There’s a lot of controversy in the United States about the role of pharmaceutical representatives in medical practice. Pharmaceutical representatives hand out freebies ranging from luxury vacations to branded pens, with the expectation that doctors will return the favour and prescribe their brand-name medications. Some hospitals, practices, and medical schools have started cracking down on these practices, worrying that doctors may not be making the best choices with (good doctors make choices with, not for patients) their patients as a result of the intensive lobbying on the part of the pharmaceutical industry.
There are a lot of ethical problems with this which have been raised before, ranging from concerns that doctors will pick a medication on the basis of freebies received, rather than patient welfare, to worries about the obvious expense of brand name medications for patients paying out of pocket or dealing with restrictive insurance plans. There are also concerns that patients given a freebie sample of a medication might be drawn to request it by name in the future, which is of course the goal of the pharmaceutical representative, but may not be best for the patient.
But there’s one thing that doesn’t get brought up very often: the benefits of freebies for patients.
Many patients with chronic conditions have received free samples of medication. Back in the days when I had health insurance and we were trying to work out an appropriate regimen to manage my asthma, I benefited from scores of freebies, some of which were very expensive medications. My doctor recognized that my insurance would fight on every prescription she wrote, so it made more sense to give me a free sample to see if the medication even worked than it did to write a prescription for one round, fight viciously with the insurance company to get it honored and filled, and then find out that the medication wouldn’t be suitable.
Now that I don’t have insurance, I benefit from freebies in a major way. Asthma medications are rather expensive. The Advair Diskus, pictured above, is not available generically, and a 250/50 inhaler costs between $100-$200 in the United States. The inhaler pictured above lasts for two weeks. Medications for other conditions I have are also extremely expensive, with out of pocket costs which can climb into the thousands every month.
I can’t afford these medications at this time. That means that even though I should be using them on a regular basis, I can’t if I have to pay for every drug I use. So, my doctor gives me freebies. Lots and lots of freebies. Those help bridge the gaps between when I can afford the medication, and when I can’t. I’m sure this isn’t how the drug rep meant for those freebies to be used, but a lot of medical practices which deal with low income patients and patients in weird financial situations like mine use their freebies in this way; not as promotional tools to get patients interested in medication, but as life-saving assistance for patients who need medications and can’t afford them.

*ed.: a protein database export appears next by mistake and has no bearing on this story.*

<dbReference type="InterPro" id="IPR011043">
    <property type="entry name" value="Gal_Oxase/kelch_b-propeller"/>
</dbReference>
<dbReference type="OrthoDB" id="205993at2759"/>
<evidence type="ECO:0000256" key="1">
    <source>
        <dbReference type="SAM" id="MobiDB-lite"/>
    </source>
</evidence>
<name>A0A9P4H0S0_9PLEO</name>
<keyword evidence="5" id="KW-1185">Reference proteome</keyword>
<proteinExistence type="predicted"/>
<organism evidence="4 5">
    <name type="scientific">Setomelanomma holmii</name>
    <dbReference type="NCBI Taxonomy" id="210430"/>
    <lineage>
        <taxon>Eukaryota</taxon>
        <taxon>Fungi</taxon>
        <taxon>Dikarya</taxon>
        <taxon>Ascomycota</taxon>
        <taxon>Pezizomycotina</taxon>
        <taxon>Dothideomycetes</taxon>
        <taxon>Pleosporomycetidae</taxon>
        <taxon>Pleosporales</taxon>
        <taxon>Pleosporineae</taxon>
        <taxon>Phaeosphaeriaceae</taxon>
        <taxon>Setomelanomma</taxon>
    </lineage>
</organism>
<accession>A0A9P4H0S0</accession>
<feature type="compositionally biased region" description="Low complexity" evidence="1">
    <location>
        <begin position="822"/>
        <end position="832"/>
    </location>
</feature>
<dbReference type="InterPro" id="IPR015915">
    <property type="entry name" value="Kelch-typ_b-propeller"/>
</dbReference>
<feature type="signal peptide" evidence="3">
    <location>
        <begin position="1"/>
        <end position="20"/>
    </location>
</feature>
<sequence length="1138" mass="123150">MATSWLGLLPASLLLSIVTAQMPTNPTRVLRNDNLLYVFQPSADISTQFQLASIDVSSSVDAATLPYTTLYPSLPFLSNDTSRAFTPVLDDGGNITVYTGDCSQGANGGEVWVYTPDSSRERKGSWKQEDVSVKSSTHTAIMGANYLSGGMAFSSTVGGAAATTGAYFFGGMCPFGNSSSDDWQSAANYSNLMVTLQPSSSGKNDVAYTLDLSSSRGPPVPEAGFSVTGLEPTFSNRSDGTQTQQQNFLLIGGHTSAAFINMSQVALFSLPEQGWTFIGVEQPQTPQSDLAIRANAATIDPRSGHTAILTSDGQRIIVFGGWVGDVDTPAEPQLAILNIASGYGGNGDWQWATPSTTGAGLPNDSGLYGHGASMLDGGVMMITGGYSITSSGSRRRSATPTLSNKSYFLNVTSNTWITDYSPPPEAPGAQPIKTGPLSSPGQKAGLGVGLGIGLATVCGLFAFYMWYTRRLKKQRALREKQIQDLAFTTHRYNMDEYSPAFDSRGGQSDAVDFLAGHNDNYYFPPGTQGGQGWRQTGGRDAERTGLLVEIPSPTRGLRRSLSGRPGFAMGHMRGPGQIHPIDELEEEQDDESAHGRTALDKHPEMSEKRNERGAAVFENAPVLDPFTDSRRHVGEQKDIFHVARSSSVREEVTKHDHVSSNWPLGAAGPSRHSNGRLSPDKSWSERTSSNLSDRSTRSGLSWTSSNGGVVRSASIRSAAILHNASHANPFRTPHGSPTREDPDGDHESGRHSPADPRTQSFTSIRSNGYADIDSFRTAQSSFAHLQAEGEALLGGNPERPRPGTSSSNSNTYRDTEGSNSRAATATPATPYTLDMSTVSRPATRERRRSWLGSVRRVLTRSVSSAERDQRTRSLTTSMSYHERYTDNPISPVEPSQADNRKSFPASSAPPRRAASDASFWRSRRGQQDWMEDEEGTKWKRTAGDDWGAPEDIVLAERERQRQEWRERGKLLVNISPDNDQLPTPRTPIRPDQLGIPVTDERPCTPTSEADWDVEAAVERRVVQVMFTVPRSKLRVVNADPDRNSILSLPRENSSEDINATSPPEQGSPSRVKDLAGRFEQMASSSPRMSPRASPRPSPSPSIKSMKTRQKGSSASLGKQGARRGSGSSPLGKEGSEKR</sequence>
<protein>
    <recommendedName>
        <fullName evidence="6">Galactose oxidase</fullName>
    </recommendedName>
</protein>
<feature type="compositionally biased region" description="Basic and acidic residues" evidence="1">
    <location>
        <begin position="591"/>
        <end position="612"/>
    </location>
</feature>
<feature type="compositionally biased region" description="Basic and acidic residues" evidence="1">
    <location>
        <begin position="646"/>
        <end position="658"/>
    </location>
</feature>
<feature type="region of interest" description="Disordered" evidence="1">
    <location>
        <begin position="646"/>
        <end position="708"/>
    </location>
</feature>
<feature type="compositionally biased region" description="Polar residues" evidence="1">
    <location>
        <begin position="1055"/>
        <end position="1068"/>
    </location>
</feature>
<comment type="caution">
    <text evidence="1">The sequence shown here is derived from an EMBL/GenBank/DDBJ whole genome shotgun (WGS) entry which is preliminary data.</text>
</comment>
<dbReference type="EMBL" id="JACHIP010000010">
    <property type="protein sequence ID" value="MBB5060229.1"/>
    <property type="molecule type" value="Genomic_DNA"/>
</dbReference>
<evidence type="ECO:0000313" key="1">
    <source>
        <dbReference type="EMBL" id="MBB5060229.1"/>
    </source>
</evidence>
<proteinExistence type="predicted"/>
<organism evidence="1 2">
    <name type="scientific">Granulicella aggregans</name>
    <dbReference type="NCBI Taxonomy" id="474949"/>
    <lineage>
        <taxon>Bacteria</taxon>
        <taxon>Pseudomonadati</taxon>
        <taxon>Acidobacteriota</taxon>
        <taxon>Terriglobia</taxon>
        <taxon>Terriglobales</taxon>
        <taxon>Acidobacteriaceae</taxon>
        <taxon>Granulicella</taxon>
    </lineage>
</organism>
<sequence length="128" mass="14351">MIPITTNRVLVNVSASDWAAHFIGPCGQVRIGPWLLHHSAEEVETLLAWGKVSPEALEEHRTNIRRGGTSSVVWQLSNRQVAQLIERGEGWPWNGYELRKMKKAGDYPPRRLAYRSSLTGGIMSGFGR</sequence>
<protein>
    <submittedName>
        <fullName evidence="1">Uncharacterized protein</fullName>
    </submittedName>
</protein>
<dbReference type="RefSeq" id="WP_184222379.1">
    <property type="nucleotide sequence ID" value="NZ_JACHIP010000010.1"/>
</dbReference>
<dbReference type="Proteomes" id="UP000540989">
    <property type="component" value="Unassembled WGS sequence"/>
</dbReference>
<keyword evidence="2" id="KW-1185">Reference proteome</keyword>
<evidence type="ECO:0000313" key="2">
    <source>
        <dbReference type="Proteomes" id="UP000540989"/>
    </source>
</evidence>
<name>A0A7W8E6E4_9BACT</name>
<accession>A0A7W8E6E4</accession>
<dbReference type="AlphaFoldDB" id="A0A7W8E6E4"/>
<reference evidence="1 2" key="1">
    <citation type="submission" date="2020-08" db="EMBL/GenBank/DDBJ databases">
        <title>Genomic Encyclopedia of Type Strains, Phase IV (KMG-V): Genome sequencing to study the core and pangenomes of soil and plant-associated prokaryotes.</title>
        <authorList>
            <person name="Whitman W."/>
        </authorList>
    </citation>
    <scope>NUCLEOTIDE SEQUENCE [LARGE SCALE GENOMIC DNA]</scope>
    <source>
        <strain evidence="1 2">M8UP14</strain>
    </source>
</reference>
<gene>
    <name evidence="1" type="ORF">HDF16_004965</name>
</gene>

Some pharmaceutical companies have plans which offer medication at little or no cost to people of low income. But these plans don’t cover all medications, and it takes time to apply and prove eligibility. This is time which many patients may not have. And some patients don’t qualify; my income is such that most would be unlikely to think I was a worthy beneficiary of such a program. Thus, renegade doctors and medical practices stretch their freebie privileges to get medications into the hands of patients who need them.
Do we need to have a larger discussion about the ethics of pharmaceutical representatives and the impact they have on medical practice? Yes, we do. It’s a problem. It’s not going to go away. But let’s not forget, at the same time, that there are some distinctive benefits happening under the existing system, like making sure that at least some patients who need them can get medications they can’t afford.